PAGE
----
#14 FoxKat, Jul 21, 2013
    Last edited: Jul 22, 2013
  3. dezymond

    dezymond Tech Support Mod
    Staff Member Premium Member

    Joined:
    Nov 11, 2009
    Messages:
    11,885
    Likes Received:
    1,318
    Trophy Points:
    573
    Location:
    Bay Area, California
    Ratings:
    +1,472
    Current Phone Model:
    Samsung Galaxy s7 Edge
    Wow I didn't realize charging between certain percentages would have such a significant increase on the amount of cycles a battery can go through. I usually charge from 60-70% to full in the middle of the day, so I guess I've been doing it right all along.
     
  4. FoxKat

    FoxKat Administrator
    Staff Member Premium Member

    Joined:
    Apr 2, 2010
    Messages:
    14,771
    Likes Received:
    4,746
    Trophy Points:
    838
    Location:
    Pennsylvania
    Ratings:
    +5,281
    Current Phone Model:
    Droid Turbo 2 & Galaxy S7
    leeshor, what charger is that which has the auto-sensing voltage regulator? I'm curious and would like to do some research.
     
  5. leeshor

    leeshor Gold Member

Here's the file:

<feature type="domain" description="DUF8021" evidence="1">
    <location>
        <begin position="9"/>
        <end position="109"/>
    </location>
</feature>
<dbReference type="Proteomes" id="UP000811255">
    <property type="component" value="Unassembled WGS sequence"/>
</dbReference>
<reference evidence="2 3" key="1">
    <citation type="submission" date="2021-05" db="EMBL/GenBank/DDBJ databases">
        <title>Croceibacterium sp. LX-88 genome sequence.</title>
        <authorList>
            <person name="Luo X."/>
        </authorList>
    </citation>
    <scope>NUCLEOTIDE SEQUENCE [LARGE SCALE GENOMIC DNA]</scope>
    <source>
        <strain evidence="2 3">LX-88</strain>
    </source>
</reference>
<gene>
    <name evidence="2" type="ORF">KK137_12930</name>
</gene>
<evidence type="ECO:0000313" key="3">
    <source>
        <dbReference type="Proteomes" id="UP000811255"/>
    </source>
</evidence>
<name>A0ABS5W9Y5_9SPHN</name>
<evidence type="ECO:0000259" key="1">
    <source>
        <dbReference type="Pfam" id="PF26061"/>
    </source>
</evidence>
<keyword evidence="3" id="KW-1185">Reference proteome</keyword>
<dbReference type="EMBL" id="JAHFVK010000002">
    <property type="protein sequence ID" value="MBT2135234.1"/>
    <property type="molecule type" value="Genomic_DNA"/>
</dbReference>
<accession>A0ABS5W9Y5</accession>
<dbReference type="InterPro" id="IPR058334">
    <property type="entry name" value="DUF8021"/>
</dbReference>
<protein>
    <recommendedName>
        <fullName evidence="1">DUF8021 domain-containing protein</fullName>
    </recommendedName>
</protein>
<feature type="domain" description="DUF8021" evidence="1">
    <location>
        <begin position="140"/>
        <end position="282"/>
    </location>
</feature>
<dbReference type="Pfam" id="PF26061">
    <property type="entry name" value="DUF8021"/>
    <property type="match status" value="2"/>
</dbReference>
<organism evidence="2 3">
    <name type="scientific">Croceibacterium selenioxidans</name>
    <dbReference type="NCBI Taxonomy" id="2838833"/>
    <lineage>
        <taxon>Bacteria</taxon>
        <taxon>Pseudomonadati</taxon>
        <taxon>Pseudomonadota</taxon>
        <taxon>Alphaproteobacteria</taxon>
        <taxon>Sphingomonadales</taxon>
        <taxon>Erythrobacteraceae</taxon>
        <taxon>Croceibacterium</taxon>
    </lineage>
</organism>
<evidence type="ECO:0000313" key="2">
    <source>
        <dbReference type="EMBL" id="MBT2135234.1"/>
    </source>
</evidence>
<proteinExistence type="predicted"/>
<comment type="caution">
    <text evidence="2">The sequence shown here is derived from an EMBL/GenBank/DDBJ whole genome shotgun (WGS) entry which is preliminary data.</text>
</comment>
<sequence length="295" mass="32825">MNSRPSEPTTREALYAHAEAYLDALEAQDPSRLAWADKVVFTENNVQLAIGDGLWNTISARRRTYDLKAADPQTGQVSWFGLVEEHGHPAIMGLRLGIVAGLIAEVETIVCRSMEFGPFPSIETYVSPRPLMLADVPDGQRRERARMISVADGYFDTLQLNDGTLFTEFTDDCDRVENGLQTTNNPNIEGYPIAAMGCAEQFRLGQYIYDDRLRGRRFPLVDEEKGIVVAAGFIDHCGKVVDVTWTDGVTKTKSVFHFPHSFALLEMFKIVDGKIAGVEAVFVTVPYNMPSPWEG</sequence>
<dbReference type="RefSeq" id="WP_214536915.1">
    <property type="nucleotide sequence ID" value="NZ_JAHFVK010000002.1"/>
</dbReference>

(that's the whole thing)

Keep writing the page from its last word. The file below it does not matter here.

Joined:
    Jan 30, 2012
    Messages:
    4,370
    Likes Received:
    1,445
    Trophy Points:
    358
    Location:
    Norcross, GA - USA
    Ratings:
    +1,684
    It's an ASUS Transformer charger. The Transformers charge very quickly at 15v 2.0 A and last forever.
     
  6. bweN diorD

    bweN diorD Senior Member

    Joined:
    Mar 21, 2011
    Messages:
    1,755
    Likes Received:
    74
    Trophy Points:
    78
    Ratings:
    +74
    Current Phone Model:
    G2
    i was thinking exactly the same thing.
     
  7. mountainbikermark

    mountainbikermark Super Moderator
    Staff Member Premium Member

    Joined:
    Sep 5, 2010
    Messages:
    6,911
    Likes Received:
    3,227
    Trophy Points:
    563
    Ratings:
    +3,656
    Actually no. To increase the longevity if battery health, charging above 80% is not optimal or is letting it get below 20%. If you're only using about 40% of your battery each day (if I'm reading what you wrote correctly) for optimal battery health and longevity, let it drop to 30-40% and only let it get to about 80%, then remove from the charger. Never charge a battery that has more than 85% left. You may remember the "bump charge" method described for getting the most from HTC phones. It was where you charged until green, shut off the phone, charged again until green, powered phone back up, remove from charger. HTC phones read 100% when they're actually between 95-98% , thus the sudden drop after unplug, and bump charging, while giving the extra charge to 100% causes harm to the battery that dramatically reduce its overall health and longevity.

    Support Our Troops!!!
    <><
    A Rezound phone was used for this Tapatalk post
     
  8. dezymond

    dezymond Tech Support Mod
    Staff Member Premium Member

    Joined:
    Nov 11, 2009
    Messages:
    11,885
    Likes Received:
    1,318
    Trophy Points:
    573
    Location:
    Bay Area, California
    Ratings:
    +1,472